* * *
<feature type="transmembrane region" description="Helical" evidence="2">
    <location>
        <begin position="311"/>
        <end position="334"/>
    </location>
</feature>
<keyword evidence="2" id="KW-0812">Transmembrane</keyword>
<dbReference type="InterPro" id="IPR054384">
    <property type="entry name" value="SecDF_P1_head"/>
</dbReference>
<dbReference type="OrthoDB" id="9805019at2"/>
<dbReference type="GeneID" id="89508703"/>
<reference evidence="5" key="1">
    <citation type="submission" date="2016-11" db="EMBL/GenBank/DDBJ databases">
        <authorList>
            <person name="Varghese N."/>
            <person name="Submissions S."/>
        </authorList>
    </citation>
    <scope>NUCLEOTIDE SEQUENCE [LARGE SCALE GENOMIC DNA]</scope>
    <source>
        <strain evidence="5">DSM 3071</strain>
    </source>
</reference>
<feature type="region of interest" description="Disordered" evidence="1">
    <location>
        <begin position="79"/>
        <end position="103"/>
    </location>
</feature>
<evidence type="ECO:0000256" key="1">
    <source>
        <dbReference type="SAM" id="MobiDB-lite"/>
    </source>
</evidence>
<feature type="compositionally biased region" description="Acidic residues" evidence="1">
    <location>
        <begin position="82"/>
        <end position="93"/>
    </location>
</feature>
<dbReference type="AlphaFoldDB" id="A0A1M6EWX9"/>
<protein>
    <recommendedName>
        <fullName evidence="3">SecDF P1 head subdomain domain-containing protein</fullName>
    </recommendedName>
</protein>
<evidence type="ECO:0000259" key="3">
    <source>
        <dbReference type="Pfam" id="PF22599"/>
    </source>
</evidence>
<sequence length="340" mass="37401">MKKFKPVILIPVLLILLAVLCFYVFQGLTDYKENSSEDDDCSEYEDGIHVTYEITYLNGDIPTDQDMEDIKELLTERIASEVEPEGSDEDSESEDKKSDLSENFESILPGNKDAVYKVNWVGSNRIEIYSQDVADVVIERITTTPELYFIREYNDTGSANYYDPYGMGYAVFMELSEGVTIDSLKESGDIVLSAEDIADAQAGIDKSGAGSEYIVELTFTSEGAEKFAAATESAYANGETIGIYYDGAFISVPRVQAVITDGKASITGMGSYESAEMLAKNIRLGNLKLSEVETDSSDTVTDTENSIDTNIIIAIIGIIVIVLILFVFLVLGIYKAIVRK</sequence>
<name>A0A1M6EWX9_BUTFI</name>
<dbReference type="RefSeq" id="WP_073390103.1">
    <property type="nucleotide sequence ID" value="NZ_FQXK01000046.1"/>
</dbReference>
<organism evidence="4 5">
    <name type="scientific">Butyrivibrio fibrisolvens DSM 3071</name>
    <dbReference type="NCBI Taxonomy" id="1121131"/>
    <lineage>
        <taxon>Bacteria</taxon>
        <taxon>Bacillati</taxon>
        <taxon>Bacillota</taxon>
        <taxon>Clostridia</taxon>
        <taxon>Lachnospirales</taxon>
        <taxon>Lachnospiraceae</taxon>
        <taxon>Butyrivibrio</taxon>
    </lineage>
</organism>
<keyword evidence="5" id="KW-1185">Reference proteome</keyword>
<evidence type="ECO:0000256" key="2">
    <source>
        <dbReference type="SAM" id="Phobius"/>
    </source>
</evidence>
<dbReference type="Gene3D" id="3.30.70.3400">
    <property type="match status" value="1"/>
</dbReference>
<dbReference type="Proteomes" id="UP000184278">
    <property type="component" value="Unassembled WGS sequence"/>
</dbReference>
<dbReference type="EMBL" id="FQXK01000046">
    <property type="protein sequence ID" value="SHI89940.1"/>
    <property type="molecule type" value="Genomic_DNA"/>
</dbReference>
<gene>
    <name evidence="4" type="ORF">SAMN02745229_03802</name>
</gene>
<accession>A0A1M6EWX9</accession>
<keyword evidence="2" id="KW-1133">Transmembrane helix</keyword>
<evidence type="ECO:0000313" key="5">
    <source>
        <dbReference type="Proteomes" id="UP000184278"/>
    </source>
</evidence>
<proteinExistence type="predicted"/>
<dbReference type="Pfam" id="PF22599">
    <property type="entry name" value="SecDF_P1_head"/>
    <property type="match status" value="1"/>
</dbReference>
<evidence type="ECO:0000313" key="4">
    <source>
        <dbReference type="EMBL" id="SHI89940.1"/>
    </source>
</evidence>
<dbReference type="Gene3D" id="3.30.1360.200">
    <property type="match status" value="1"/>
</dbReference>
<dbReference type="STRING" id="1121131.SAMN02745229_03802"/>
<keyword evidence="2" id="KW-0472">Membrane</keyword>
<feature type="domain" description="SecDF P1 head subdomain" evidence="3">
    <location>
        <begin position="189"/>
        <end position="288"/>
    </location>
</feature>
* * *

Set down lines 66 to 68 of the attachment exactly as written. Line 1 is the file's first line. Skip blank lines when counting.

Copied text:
        <taxon>Lachnospirales</taxon>
        <taxon>Lachnospiraceae</taxon>
        <taxon>Butyrivibrio</taxon>